Hope College’s Cara Conrad has become the third recipient of a NCAA Women’s Enhancement Program Postgraduate Scholarship in school history.
The senior from St. Joseph, Mich. (Michigan Lutheran HS), will receive a one-time, $7,500 nonrenewable award to use during the 2014-15 academic year. Conrad, an athletic training student, also will be given an all-expenses paid trip to the NCAA Career in Sports Forum on June 5-8 at the NCAA national office in Indianapolis, Ind.
Conrad plans to use the NCAA grant toward graduate school for physical therapy.
“Cara is one of the top students in our program,” said Kirk Brumels, program director for athletic training education at Hope. “Cara is a diligent student who gives her best effort at whatever she does. She is self driven, motivated, and determined in her goals of becoming the best health care practitioner she can be.”
Conrad joins former Hope athletic training students Kelsey Guisbert and Emily Schlitz as NCAA Women’s Enhancement Program Postgraduate Scholarship recipients. Guisbert and Schlitz both were honored in 2006.
Conrad is the third Hope student to receive an NCAA grant this school year. Football player Michael Atwell and cross country runner Sheri McCormack were awarded NCAA Postgraduate Scholarships earlier this month.
“It’s encouraging that my hard work has paid off,” Conrad said.
Conrad intends to become an athletic trainer for a NCAA Division I gymnastics team, reflecting her lifelong passion for the sport.
“I grew up doing gymnastics,” she said. “That’s the sport I’ve always loved and done.”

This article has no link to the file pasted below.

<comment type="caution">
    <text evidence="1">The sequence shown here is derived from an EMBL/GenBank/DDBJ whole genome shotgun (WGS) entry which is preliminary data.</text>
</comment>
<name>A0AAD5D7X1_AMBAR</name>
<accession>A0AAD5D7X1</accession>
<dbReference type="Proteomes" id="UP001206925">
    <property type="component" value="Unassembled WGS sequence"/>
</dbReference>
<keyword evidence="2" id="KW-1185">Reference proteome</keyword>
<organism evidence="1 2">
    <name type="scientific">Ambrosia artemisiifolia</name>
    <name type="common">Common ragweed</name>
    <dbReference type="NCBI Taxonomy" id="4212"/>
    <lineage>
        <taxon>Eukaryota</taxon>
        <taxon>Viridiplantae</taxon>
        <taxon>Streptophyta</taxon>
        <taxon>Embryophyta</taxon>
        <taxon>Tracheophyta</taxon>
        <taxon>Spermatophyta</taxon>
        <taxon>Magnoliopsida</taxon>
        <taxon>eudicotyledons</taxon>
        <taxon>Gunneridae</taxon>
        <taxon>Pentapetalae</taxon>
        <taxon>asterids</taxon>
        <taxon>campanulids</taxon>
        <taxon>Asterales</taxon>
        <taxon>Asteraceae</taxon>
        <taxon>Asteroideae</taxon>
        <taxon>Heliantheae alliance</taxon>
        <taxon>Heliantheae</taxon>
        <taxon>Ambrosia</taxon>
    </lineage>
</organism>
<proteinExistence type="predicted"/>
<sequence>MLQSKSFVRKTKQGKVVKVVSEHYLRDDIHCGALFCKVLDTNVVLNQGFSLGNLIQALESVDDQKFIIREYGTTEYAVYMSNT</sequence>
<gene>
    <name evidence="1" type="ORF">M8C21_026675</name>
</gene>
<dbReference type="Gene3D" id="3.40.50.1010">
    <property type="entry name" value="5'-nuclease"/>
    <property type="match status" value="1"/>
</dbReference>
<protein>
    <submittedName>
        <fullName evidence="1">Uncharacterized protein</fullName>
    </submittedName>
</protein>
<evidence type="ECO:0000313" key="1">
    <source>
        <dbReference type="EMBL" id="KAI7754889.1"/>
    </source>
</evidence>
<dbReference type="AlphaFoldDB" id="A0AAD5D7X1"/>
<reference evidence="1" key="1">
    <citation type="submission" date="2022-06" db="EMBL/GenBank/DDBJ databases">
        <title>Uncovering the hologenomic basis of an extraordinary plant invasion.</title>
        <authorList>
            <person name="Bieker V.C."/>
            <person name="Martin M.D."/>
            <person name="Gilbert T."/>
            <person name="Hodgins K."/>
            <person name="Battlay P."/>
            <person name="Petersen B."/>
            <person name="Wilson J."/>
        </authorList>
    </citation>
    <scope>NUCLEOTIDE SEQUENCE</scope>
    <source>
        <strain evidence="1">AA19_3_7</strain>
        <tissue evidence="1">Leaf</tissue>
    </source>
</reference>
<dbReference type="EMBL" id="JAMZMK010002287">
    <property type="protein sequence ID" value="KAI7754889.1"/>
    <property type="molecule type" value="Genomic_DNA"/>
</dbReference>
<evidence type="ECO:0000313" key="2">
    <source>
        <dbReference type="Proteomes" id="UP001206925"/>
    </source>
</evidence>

Conrad said that her time at Hope and the instruction here helped her be in position to be heading to graduate school and receive an NCAA grant.
“My time has challenged me academically and pushed me to excel,” Conrad said. “I’ve never been told I can’t do something that I want to do.”
Brumels said that Conrad is an extremely good student who is able to comprehend and apply the information that has been given to her in a meaningful way.
“She performs admirably in the classroom and has the ability to translate her didactic knowledge into the clinical setting during real patient care situations. I am impressed by the fact that Cara will ask questions until the information presented to her is clear and understood in its entirety,” he said. “Cara is in the latter stages of her academic development, and has been very organized and thorough with her academic studies and possesses many character traits that should serve her well in health care profession employment. She is prompt, dedicated, friendly, and personable.
“I have seen Cara become more and more comfortable during her clinical experiences in the athletic training room. I am excited for what the future holds for Cara as she progresses through graduate school,” Brumels said.